That Amazing Devil Gravity

Do heavier things fall faster than lighter ones? In practice? In theory?

Here we have a clip from the excellent movie adaptation of Tom Stoppard's play Rosencrantz and Guildenstern are Dead. In addition to engaging and nuanced performances by Gary Oldman, Tim Roth, Richard Dreyfus, and Iain Glen, the script is full of thought-provoking metaphysical introspection, and some delightful physics introspection as well. It's well worth renting.

A classic conceptual difficulty for first-year physics students -- and the public in general -- is the idea that all objects (in the absence of significant air resistance) accelerate toward the ground at the same rate. This is not intuitively obvious; in fact, for over 1,000 years, between the time of Aristotle and Galileo, the general consensus was that heavier things fall faster. Much of the confusion was, and is, the result of the masking effect of air resistance.

In the film scene, Rosencrantz (Gary Oldman) is fascinated when he watches an object constructed of feathers fall as fast as a heavy ball. He expects the feathers to take longer because he is used to seeing the effect of air resistance on light objects. But when he tries to demonstrate his initial counterintuitive result to Guildenstern (Tim Roth) using only a single feather, the feather does fall more slowly. Why? Because in the first case the feathers are fixed to a denser (although still light) base so that they are streamlined and relatively unaffected by air friction. With the single feather, the effect of air resistance is large because the feather is both light and has a lot of surface area exposed as it falls. Get rid of the air, and the feather falls as fast as the ball, as David Scott demonstrated in a famous experiment performed on the moon when he dropped a hammer and a feather off the steps of the lunar module.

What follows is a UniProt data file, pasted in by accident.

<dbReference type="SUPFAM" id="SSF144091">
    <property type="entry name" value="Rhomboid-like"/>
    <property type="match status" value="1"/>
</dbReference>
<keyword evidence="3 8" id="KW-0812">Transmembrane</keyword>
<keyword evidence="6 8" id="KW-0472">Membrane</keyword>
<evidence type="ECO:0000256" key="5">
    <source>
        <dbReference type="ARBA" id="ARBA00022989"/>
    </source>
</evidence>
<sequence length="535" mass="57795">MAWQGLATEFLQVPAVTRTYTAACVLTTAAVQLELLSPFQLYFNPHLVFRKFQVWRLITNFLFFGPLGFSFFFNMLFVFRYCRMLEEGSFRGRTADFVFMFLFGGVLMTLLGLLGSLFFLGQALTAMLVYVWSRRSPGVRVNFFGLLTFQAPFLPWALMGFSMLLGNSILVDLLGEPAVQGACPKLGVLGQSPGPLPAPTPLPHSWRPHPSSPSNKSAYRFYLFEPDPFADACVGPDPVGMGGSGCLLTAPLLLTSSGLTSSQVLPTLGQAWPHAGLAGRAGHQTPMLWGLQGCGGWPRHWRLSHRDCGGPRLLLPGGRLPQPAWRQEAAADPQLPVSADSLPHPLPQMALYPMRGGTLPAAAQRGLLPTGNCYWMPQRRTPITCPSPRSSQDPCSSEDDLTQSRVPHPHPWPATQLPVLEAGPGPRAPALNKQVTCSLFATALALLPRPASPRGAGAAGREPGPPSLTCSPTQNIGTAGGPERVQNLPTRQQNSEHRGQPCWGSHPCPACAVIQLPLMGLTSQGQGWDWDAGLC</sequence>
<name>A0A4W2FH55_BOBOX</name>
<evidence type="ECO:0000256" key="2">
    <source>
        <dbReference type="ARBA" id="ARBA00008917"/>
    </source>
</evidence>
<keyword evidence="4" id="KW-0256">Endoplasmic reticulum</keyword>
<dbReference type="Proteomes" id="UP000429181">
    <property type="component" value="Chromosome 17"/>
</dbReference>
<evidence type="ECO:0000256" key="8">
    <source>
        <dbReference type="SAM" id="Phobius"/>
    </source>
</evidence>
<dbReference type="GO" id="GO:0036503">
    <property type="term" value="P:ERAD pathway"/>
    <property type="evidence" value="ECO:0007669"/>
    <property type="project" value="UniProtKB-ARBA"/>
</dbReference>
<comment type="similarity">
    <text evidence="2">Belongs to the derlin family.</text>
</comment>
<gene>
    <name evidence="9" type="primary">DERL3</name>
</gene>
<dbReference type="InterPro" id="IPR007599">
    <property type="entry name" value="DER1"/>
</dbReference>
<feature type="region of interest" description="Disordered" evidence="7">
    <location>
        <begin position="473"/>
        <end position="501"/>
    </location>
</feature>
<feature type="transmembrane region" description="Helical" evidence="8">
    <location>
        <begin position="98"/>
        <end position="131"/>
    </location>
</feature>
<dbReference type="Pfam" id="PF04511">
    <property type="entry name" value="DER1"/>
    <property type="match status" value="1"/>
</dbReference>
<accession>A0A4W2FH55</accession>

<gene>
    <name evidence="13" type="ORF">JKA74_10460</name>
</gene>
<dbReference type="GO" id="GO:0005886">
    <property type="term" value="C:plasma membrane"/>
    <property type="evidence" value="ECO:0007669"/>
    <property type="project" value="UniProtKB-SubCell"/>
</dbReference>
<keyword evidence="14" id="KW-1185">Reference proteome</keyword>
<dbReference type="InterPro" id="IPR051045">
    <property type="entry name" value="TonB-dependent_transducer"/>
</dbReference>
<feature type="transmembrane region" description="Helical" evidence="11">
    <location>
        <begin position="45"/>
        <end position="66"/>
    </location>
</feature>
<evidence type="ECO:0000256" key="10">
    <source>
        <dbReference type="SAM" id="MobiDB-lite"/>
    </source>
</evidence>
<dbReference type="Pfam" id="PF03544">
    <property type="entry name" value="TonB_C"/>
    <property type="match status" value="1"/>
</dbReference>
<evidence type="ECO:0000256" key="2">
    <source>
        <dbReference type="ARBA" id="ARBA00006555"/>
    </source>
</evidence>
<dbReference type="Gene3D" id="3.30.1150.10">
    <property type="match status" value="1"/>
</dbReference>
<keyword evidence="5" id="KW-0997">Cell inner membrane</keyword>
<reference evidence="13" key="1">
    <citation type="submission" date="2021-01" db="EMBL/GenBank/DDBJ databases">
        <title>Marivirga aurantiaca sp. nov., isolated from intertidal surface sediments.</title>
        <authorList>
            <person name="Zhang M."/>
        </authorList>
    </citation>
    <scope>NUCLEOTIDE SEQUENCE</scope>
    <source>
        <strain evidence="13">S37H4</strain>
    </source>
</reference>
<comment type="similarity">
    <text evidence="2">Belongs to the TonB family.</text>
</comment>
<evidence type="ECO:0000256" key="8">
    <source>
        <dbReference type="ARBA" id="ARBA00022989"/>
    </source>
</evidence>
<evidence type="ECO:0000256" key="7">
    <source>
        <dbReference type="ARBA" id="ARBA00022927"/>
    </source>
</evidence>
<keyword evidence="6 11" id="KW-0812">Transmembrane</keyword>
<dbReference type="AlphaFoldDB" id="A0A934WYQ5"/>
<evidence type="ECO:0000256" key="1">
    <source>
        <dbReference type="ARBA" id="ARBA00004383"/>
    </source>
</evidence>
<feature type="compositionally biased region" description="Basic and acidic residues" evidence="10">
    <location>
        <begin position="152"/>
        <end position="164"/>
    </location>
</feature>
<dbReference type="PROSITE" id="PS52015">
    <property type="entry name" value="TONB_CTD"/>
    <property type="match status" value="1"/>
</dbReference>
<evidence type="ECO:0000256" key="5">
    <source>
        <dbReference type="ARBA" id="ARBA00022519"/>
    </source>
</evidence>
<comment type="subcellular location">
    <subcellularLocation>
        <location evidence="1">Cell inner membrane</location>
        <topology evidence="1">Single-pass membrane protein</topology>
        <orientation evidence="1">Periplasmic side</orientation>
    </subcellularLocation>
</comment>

But constant acceleration due to gravity is not necessarily conceptually obvious to physicists either! Here's why. Although we normally think of mass as, well, simply mass, we can actually separately define two distinct types of mass, which we call inertial mass and gravitational mass. Inertial mass is defined by the resistance of an object to a change in motion. For example, an object with more inertial mass will experience a smaller acceleration for a given amount of force compared to an object with less inertial mass. This property is encapsulated in Newton's Second Law, F = ma, where the mass refers to an object's resistance to acceleration.

On the other hand, we know that objects attract each other via the force of gravity. The more gravitational mass that the objects have, the greater that force. According to Newton's Universal Law of Gravitation, the force of gravity between two objects is given by F = Gm1m2/r2, where G is a universal constant of nature, the ms are the gravitational masses of each object and r is the distance between the centers of the objects. Now, according to physicists, there is theoretically no requirement that gravitational mass should have the same value as inertial mass -- but it does! This is why all objects accelerate at the same rate. To see why this is true, let's look at the acceleration of a ball of mass m near the surface of the Earth, which has mass M. We get: F = GMm/r2 = ma

The m on the left is the gravitational mass of the ball, while the m on the right is its inertial mass. Since the two are equal, they cancel on both sides of the equation and we get a = GM/r2 for any mass of object. This acceleration due to gravity depends only on the gravitational constant, the mass of the Earth, and the distance to the center. On another planet this value of acceleration would be different than on Earth but it would still be equal for every object when on that planet.

Esoteric? Maybe. But not if you're a physicist, and, I suspect, not if you're Rosencrantz or Tom Stoppard!

Adam Weiner is the author of Don't Try This at Home! The Physics of Hollywood Movies.